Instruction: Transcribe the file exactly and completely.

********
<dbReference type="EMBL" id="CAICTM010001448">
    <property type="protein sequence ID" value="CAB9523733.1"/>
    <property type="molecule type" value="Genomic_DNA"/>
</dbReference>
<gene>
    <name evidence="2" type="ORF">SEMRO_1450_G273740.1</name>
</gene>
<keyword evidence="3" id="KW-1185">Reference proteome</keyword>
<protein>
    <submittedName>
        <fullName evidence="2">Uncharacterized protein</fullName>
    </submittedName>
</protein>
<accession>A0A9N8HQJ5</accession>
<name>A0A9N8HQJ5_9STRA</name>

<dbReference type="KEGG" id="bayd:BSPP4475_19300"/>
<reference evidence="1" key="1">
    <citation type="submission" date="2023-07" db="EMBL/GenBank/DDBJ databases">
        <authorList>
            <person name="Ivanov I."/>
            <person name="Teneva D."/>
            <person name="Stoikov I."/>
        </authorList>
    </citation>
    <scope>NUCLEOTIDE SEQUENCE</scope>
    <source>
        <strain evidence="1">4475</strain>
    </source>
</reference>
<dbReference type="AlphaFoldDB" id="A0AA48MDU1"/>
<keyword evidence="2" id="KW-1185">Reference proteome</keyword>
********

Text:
<dbReference type="EMBL" id="CAICTM010001448">
    <property type="protein sequence ID" value="CAB9523733.1"/>
    <property type="molecule type" value="Genomic_DNA"/>
</dbReference>
<gene>
    <name evidence="2" type="ORF">SEMRO_1450_G273740.1</name>
</gene>
<keyword evidence="3" id="KW-1185">Reference proteome</keyword>
<protein>
    <submittedName>
        <fullName evidence="2">Uncharacterized protein</fullName>
    </submittedName>
</protein>
<accession>A0A9N8HQJ5</accession>
<name>A0A9N8HQJ5_9STRA</name>

<dbReference type="KEGG" id="bayd:BSPP4475_19300"/>
<reference evidence="1" key="1">
    <citation type="submission" date="2023-07" db="EMBL/GenBank/DDBJ databases">
        <authorList>
            <person name="Ivanov I."/>
            <person name="Teneva D."/>
            <person name="Stoikov I."/>
        </authorList>
    </citation>
    <scope>NUCLEOTIDE SEQUENCE</scope>
    <source>
        <strain evidence="1">4475</strain>
    </source>
</reference>
<dbReference type="AlphaFoldDB" id="A0AA48MDU1"/>
<keyword evidence="2" id="KW-1185">Reference proteome</keyword>